- In a randomized control trial conducted at the Palo Alto Medical Foundation (PAMF) in California, researchers showed that patients with uncontrolled type 2 diabetes benefited from an online disease management program conducted with wireless blood glucose equipment and a smartphone.
The trial, conducted over twelve months, involved 415 patients, 193 of which received a wireless home glucometer that uploaded readings through a smartphone to PAMF’s integrated EHR. The patients could view their information online and log in to information about diabetes management, including tips on diet, blood pressure, exercise, insulin management, and weight control. Dieticians and nurse managers communicated with the test group through secure messaging, and the participants received regular feedback about their progress.
After six months, the test subjects had significantly better control over their glycosylated hemoglobin (AC1) values as compared to the control group, and showed an overall decrease in AC1 levels after 12 months. Paul C. Tang, MD, VP and chief innovation and technology officer at PAMF, told InformationWeek Healthcare that it was important that more patients in the test group achieved a lower average AC1 level though the test program. In fact, he said, it’s a better quality measure than looking at the average A1C of a group of patients with diabetes, because it is a more accurate indicator of population health.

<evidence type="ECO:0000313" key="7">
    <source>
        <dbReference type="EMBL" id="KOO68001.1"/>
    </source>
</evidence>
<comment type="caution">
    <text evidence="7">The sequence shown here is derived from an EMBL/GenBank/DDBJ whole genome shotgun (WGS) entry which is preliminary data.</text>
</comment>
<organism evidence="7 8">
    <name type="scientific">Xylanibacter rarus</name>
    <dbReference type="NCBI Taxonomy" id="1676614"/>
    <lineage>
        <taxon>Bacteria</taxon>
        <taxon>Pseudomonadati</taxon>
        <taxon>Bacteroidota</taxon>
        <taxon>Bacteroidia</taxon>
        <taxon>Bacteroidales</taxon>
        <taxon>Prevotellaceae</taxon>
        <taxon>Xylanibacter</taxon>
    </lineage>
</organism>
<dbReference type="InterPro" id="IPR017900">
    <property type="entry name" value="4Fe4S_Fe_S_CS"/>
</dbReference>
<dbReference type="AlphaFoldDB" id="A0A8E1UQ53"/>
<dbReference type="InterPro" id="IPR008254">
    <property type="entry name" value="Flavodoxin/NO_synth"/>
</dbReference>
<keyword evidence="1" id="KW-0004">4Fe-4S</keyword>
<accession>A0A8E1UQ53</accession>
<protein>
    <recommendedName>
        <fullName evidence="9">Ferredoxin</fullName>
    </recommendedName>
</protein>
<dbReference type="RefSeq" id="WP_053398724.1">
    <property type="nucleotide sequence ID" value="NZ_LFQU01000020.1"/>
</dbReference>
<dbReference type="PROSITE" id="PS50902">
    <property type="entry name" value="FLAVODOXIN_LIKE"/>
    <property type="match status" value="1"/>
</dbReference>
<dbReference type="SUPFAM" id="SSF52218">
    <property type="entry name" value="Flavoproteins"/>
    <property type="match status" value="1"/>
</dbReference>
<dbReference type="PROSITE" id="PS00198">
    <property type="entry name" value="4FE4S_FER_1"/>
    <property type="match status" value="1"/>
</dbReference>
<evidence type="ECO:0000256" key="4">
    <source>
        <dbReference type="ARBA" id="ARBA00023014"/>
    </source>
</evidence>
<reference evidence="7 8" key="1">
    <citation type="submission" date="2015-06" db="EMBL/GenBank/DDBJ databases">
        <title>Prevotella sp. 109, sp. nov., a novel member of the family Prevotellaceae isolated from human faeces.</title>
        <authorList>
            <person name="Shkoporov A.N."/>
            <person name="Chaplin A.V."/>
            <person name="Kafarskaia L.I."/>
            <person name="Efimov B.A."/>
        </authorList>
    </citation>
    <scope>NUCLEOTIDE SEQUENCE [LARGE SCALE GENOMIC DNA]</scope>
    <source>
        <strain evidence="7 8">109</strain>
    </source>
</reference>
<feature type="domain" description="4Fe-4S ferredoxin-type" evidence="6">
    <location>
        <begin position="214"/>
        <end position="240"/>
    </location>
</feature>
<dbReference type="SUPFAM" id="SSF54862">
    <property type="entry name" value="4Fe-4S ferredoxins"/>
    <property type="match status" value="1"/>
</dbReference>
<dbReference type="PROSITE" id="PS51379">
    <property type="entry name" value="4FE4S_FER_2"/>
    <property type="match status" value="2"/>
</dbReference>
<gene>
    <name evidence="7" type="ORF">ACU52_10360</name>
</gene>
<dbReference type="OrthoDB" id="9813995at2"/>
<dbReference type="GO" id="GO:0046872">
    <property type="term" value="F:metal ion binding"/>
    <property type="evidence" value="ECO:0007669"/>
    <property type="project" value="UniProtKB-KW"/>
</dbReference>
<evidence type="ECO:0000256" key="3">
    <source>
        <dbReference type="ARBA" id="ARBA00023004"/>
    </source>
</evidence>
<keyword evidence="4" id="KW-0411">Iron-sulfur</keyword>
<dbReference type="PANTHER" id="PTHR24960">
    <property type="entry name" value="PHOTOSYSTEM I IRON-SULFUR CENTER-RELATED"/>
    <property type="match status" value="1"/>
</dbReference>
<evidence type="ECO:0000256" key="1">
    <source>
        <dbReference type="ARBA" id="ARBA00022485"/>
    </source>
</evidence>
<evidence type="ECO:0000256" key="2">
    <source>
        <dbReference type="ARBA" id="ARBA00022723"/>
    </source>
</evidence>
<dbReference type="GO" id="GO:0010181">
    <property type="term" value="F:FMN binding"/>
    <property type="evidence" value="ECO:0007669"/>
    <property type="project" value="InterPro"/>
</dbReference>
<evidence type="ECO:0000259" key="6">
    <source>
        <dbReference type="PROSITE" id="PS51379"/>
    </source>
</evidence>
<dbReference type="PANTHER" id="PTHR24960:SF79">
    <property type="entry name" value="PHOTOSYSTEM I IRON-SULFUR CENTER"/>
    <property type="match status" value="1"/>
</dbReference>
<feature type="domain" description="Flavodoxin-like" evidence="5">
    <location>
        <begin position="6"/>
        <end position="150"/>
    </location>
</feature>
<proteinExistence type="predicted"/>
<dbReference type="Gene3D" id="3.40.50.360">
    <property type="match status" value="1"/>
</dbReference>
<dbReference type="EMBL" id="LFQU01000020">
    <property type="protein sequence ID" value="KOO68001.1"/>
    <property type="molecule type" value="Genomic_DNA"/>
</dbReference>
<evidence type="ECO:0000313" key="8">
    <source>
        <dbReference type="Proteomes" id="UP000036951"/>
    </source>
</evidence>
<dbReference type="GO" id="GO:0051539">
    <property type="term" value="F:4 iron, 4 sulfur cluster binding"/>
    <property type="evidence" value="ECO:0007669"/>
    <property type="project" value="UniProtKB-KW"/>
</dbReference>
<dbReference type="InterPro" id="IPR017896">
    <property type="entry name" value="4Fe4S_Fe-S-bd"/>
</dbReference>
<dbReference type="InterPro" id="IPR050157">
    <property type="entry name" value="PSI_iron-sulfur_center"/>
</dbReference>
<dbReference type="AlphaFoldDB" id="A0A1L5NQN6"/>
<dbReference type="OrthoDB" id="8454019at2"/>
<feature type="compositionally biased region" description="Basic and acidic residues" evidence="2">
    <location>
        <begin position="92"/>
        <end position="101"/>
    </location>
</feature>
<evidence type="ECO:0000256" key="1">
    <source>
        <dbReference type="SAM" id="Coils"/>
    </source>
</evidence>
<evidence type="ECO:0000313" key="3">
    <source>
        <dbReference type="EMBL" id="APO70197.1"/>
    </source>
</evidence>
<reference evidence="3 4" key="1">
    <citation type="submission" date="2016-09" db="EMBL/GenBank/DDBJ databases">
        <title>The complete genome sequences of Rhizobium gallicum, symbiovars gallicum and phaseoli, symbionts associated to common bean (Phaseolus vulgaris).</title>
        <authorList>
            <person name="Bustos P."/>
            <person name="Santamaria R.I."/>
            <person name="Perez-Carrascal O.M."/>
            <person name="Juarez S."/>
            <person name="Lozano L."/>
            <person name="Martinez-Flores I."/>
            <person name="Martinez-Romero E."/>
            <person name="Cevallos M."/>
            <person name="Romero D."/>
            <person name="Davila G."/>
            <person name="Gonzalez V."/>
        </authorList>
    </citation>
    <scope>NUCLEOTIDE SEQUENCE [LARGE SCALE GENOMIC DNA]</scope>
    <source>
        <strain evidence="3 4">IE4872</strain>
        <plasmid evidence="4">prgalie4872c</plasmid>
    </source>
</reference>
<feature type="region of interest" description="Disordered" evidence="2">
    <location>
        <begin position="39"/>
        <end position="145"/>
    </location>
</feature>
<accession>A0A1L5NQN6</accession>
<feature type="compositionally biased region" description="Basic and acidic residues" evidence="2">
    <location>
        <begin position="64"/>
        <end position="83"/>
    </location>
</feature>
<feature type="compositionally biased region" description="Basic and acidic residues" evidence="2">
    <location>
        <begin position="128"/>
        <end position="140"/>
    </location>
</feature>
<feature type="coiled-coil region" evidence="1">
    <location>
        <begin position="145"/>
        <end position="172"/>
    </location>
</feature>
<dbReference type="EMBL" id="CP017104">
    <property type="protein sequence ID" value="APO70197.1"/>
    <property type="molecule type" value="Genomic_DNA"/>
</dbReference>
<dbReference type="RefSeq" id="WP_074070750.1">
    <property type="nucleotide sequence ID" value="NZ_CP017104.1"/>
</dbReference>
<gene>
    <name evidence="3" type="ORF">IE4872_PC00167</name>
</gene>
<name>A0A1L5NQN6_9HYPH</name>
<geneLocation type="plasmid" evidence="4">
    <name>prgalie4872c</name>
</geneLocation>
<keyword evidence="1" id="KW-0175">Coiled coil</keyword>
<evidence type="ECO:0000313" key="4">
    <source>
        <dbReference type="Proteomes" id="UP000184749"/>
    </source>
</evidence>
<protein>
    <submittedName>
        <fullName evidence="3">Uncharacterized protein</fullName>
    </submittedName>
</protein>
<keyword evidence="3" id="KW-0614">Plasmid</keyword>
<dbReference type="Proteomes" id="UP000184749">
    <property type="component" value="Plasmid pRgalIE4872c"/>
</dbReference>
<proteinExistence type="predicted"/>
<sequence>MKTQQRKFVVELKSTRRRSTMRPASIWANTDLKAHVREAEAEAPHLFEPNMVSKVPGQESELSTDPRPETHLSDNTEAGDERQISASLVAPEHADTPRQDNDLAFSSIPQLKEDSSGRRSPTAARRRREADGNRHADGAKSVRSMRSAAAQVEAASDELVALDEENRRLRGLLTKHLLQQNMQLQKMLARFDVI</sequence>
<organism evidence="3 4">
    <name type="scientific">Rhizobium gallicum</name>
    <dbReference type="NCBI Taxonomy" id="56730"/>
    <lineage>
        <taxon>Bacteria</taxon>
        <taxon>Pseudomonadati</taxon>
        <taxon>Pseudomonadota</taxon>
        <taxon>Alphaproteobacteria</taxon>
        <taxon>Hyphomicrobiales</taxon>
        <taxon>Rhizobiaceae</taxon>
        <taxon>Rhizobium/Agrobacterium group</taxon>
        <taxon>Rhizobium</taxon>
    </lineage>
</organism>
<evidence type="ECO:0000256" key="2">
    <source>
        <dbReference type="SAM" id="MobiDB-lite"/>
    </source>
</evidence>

An additional finding of the study was that patients in the wireless monitoring group had their medications adjusted more frequently than those who received standard care. Tang noted that one of the problems for patients with uncontrolled diabetes is a lack of properly adjusted medications. Patients may not be using the right medicines or taking the right doses, since standard care only schedules appointments two to four times a year. With the constant monitoring and direct nurse involvement of the wireless care program, patients had more frequent contact with their providers, facilitating changes when needed.
Tang concludes that patients could safely reduce the number of necessary appointments as long as they continue with the online monitoring system. “In between visits with the doctor, the nurse is watching over you and giving you advice. If you’re out of control and are getting worse, the nurse can intensify your medication, for example. You can safely manage people and improve on the outcomes using primarily online tools,” Tang said. “The nurses still could call patients and see them physically, but most of the interactions were online. That’s important.”